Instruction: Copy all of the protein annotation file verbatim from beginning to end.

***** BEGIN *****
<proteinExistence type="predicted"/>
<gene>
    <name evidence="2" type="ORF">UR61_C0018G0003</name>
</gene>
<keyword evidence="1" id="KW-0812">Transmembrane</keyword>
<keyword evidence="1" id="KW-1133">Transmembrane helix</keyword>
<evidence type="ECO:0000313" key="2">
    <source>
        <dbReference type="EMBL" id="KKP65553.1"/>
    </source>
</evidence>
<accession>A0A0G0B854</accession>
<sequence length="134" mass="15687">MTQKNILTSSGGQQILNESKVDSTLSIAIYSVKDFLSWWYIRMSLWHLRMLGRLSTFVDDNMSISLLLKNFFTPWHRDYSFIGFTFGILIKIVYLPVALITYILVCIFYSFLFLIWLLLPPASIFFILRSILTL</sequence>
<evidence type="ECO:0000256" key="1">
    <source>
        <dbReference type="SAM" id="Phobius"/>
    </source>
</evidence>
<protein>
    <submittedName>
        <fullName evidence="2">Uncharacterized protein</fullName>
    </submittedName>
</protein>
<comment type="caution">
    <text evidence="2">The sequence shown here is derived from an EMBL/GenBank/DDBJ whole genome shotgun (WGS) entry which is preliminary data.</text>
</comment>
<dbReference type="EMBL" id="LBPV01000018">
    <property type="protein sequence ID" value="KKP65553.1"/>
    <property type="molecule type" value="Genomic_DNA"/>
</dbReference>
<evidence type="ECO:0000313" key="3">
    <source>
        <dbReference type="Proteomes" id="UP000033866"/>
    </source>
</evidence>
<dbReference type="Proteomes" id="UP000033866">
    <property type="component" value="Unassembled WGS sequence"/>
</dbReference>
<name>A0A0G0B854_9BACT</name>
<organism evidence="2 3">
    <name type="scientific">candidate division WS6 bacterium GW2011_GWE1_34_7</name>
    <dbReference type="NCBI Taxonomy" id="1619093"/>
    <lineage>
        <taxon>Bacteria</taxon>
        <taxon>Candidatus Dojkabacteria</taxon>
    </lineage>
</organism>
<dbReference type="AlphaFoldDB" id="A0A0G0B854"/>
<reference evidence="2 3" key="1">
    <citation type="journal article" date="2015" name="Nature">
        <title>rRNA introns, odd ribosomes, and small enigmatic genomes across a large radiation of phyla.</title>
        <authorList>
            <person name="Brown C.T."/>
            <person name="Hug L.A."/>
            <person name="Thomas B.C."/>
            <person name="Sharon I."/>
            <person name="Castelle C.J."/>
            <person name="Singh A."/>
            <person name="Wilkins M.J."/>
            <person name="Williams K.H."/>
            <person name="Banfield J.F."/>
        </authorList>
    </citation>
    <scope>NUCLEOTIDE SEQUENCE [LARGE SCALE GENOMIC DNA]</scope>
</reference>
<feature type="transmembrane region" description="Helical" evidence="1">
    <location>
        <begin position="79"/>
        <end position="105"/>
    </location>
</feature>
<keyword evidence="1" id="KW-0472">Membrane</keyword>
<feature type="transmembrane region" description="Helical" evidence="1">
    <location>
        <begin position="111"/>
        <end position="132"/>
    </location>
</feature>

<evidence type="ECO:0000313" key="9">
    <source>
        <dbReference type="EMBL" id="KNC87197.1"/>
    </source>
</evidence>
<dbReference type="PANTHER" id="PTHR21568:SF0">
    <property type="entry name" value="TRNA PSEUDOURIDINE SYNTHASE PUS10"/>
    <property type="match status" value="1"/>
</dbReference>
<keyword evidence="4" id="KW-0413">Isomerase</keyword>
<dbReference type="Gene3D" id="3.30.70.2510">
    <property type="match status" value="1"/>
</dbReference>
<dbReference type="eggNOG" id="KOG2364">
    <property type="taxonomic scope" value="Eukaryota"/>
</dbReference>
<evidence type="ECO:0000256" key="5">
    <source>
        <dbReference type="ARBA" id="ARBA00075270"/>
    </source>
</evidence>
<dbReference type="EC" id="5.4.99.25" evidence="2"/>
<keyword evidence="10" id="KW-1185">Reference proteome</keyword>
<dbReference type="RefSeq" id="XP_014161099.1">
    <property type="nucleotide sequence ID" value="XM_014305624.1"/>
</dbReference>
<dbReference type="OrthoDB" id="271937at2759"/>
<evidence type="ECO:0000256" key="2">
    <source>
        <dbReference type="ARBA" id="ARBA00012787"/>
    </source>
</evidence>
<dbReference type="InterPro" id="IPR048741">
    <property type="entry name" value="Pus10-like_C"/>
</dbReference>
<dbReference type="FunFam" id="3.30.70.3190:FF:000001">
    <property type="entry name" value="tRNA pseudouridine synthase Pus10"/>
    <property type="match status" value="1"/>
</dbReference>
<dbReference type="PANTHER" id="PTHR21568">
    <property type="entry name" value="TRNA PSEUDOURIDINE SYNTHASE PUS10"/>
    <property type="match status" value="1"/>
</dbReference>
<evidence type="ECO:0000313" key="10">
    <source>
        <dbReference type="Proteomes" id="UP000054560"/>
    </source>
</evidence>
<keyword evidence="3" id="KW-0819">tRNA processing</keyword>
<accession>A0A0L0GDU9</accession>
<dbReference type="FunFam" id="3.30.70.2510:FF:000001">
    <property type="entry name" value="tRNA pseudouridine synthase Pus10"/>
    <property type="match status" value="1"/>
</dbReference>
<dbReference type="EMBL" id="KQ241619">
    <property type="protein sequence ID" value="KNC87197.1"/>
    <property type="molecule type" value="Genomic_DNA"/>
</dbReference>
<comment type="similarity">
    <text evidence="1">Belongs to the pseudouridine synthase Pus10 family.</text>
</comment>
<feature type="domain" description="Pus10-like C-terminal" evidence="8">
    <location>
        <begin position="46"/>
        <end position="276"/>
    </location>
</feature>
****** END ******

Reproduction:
<proteinExistence type="predicted"/>
<gene>
    <name evidence="2" type="ORF">UR61_C0018G0003</name>
</gene>
<keyword evidence="1" id="KW-0812">Transmembrane</keyword>
<keyword evidence="1" id="KW-1133">Transmembrane helix</keyword>
<evidence type="ECO:0000313" key="2">
    <source>
        <dbReference type="EMBL" id="KKP65553.1"/>
    </source>
</evidence>
<accession>A0A0G0B854</accession>
<sequence length="134" mass="15687">MTQKNILTSSGGQQILNESKVDSTLSIAIYSVKDFLSWWYIRMSLWHLRMLGRLSTFVDDNMSISLLLKNFFTPWHRDYSFIGFTFGILIKIVYLPVALITYILVCIFYSFLFLIWLLLPPASIFFILRSILTL</sequence>
<evidence type="ECO:0000256" key="1">
    <source>
        <dbReference type="SAM" id="Phobius"/>
    </source>
</evidence>
<protein>
    <submittedName>
        <fullName evidence="2">Uncharacterized protein</fullName>
    </submittedName>
</protein>
<comment type="caution">
    <text evidence="2">The sequence shown here is derived from an EMBL/GenBank/DDBJ whole genome shotgun (WGS) entry which is preliminary data.</text>
</comment>
<dbReference type="EMBL" id="LBPV01000018">
    <property type="protein sequence ID" value="KKP65553.1"/>
    <property type="molecule type" value="Genomic_DNA"/>
</dbReference>
<evidence type="ECO:0000313" key="3">
    <source>
        <dbReference type="Proteomes" id="UP000033866"/>
    </source>
</evidence>
<dbReference type="Proteomes" id="UP000033866">
    <property type="component" value="Unassembled WGS sequence"/>
</dbReference>
<name>A0A0G0B854_9BACT</name>
<organism evidence="2 3">
    <name type="scientific">candidate division WS6 bacterium GW2011_GWE1_34_7</name>
    <dbReference type="NCBI Taxonomy" id="1619093"/>
    <lineage>
        <taxon>Bacteria</taxon>
        <taxon>Candidatus Dojkabacteria</taxon>
    </lineage>
</organism>
<dbReference type="AlphaFoldDB" id="A0A0G0B854"/>
<reference evidence="2 3" key="1">
    <citation type="journal article" date="2015" name="Nature">
        <title>rRNA introns, odd ribosomes, and small enigmatic genomes across a large radiation of phyla.</title>
        <authorList>
            <person name="Brown C.T."/>
            <person name="Hug L.A."/>
            <person name="Thomas B.C."/>
            <person name="Sharon I."/>
            <person name="Castelle C.J."/>
            <person name="Singh A."/>
            <person name="Wilkins M.J."/>
            <person name="Williams K.H."/>
            <person name="Banfield J.F."/>
        </authorList>
    </citation>
    <scope>NUCLEOTIDE SEQUENCE [LARGE SCALE GENOMIC DNA]</scope>
</reference>
<feature type="transmembrane region" description="Helical" evidence="1">
    <location>
        <begin position="79"/>
        <end position="105"/>
    </location>
</feature>
<keyword evidence="1" id="KW-0472">Membrane</keyword>
<feature type="transmembrane region" description="Helical" evidence="1">
    <location>
        <begin position="111"/>
        <end position="132"/>
    </location>
</feature>

<evidence type="ECO:0000313" key="9">
    <source>
        <dbReference type="EMBL" id="KNC87197.1"/>
    </source>
</evidence>
<dbReference type="PANTHER" id="PTHR21568:SF0">
    <property type="entry name" value="TRNA PSEUDOURIDINE SYNTHASE PUS10"/>
    <property type="match status" value="1"/>
</dbReference>
<keyword evidence="4" id="KW-0413">Isomerase</keyword>
<dbReference type="Gene3D" id="3.30.70.2510">
    <property type="match status" value="1"/>
</dbReference>
<dbReference type="eggNOG" id="KOG2364">
    <property type="taxonomic scope" value="Eukaryota"/>
</dbReference>
<evidence type="ECO:0000256" key="5">
    <source>
        <dbReference type="ARBA" id="ARBA00075270"/>
    </source>
</evidence>
<dbReference type="EC" id="5.4.99.25" evidence="2"/>
<keyword evidence="10" id="KW-1185">Reference proteome</keyword>
<dbReference type="RefSeq" id="XP_014161099.1">
    <property type="nucleotide sequence ID" value="XM_014305624.1"/>
</dbReference>
<dbReference type="OrthoDB" id="271937at2759"/>
<evidence type="ECO:0000256" key="2">
    <source>
        <dbReference type="ARBA" id="ARBA00012787"/>
    </source>
</evidence>
<dbReference type="InterPro" id="IPR048741">
    <property type="entry name" value="Pus10-like_C"/>
</dbReference>
<dbReference type="FunFam" id="3.30.70.3190:FF:000001">
    <property type="entry name" value="tRNA pseudouridine synthase Pus10"/>
    <property type="match status" value="1"/>
</dbReference>
<dbReference type="PANTHER" id="PTHR21568">
    <property type="entry name" value="TRNA PSEUDOURIDINE SYNTHASE PUS10"/>
    <property type="match status" value="1"/>
</dbReference>
<evidence type="ECO:0000313" key="10">
    <source>
        <dbReference type="Proteomes" id="UP000054560"/>
    </source>
</evidence>
<keyword evidence="3" id="KW-0819">tRNA processing</keyword>
<accession>A0A0L0GDU9</accession>
<dbReference type="FunFam" id="3.30.70.2510:FF:000001">
    <property type="entry name" value="tRNA pseudouridine synthase Pus10"/>
    <property type="match status" value="1"/>
</dbReference>
<dbReference type="EMBL" id="KQ241619">
    <property type="protein sequence ID" value="KNC87197.1"/>
    <property type="molecule type" value="Genomic_DNA"/>
</dbReference>
<comment type="similarity">
    <text evidence="1">Belongs to the pseudouridine synthase Pus10 family.</text>
</comment>
<feature type="domain" description="Pus10-like C-terminal" evidence="8">
    <location>
        <begin position="46"/>
        <end position="276"/>
    </location>
</feature>